While Richardson bashes Wal-Mart for offering “substandard” wages and health care benefits, millions have been lifted out of poverty by Wal-Mart, in China, other developing nations, even in the US. Why would Richardson want to prevent New Mexicans from obtaining this kind of benefit? Would we not see similar effects on standard of living here in New Mexico, with low prices stretching the dollar further and decent wages for those who choose to work at a local branch?
New Mexico came in as the 19th best state for employment in june with a 4.1% unemployment rate. But even with low unemployment and strong growth, New Mexico is still among the poorest states.
On a lighter note, The Economist writes about economist blogging. Apparently, you don’t have to go to an Ivy League university anymore, you can just read the blogs of the professors that teach there!
Anyone who reads this blog regularly won’t be surprised to find out that once again, it is government meddling that has created what many see as a problem. However, this one, like the price of oil, is being blamed on companies and few are discussing the real issue.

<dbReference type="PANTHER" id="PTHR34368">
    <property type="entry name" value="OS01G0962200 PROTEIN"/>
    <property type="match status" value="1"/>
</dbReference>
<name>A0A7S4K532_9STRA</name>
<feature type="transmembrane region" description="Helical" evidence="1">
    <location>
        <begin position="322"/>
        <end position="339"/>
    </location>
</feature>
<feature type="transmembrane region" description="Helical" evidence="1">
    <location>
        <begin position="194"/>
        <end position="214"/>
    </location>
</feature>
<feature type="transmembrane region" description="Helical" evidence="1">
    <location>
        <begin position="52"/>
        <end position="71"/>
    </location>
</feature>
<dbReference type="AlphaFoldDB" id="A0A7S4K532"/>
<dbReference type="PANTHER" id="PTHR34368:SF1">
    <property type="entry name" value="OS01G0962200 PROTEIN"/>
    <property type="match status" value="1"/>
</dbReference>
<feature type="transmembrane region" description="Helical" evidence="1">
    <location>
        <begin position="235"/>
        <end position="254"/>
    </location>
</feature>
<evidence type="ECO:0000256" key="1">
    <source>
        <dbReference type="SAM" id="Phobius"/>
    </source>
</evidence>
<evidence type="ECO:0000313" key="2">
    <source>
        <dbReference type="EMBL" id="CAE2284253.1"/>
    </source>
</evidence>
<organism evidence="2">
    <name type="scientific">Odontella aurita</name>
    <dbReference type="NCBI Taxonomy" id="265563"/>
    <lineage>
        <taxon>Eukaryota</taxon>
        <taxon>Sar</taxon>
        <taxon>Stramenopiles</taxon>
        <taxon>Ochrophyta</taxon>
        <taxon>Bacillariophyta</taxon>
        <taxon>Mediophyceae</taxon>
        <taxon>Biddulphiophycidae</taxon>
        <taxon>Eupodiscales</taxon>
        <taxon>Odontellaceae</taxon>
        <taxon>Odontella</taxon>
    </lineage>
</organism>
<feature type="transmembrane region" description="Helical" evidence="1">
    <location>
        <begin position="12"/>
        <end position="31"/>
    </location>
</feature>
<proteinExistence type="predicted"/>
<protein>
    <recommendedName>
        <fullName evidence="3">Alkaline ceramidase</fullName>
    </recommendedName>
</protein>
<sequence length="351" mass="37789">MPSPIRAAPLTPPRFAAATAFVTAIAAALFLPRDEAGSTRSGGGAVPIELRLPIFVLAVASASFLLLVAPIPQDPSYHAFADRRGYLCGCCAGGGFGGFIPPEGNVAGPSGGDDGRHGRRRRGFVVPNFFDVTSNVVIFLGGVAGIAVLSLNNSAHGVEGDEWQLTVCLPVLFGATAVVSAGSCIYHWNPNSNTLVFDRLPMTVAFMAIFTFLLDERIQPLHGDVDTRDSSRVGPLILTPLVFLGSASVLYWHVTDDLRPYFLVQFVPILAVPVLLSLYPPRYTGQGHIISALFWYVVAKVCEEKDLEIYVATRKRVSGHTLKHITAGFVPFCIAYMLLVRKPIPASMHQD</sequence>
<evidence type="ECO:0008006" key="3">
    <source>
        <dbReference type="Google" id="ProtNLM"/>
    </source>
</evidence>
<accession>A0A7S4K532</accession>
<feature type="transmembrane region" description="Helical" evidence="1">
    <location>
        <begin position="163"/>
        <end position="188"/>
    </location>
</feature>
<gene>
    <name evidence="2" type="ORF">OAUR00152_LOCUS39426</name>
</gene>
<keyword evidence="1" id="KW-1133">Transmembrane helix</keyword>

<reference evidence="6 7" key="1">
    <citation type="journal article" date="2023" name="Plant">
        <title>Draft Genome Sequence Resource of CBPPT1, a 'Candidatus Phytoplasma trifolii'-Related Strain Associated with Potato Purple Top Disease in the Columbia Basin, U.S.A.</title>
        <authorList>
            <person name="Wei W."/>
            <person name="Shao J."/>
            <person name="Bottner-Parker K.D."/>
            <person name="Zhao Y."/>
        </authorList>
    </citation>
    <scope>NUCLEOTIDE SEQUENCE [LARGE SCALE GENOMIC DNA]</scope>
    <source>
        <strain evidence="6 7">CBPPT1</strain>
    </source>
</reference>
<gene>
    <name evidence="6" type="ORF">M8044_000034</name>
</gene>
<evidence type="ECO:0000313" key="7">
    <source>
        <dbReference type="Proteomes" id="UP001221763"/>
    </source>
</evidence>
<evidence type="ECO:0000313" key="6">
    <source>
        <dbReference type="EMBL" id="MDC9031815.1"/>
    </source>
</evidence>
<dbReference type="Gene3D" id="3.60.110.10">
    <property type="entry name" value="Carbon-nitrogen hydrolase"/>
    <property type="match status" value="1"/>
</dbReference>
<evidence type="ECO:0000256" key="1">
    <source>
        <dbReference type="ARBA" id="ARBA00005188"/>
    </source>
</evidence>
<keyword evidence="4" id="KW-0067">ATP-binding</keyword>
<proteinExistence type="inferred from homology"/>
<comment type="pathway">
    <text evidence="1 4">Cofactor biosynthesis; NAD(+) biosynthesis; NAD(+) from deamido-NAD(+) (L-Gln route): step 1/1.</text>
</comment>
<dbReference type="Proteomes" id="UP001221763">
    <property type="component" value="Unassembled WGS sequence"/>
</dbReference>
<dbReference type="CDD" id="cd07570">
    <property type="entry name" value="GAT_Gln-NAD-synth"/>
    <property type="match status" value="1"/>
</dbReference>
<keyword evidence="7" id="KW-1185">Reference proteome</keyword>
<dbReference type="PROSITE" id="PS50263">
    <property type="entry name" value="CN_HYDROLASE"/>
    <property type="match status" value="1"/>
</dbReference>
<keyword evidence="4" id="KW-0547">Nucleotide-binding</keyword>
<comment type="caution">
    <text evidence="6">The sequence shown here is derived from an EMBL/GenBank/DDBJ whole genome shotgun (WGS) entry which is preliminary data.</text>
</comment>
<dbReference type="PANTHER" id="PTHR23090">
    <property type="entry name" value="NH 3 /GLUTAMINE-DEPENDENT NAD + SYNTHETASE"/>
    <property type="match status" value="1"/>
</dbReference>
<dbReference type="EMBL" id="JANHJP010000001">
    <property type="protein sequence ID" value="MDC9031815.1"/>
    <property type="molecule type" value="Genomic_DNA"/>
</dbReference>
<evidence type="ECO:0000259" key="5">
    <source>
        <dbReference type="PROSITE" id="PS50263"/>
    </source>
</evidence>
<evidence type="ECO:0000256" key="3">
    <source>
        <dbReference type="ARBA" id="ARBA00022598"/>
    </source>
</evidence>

Tech Central Station has the first article I have come across that actually explains why corporate compensation is so high to begin with. Big corporations are using the heavy hand of government to prevent take-overs. And use of this government intervention (something we could make illegal and let the free market respond to prices as we used to) is what allows compensation to increase seemingly without limit.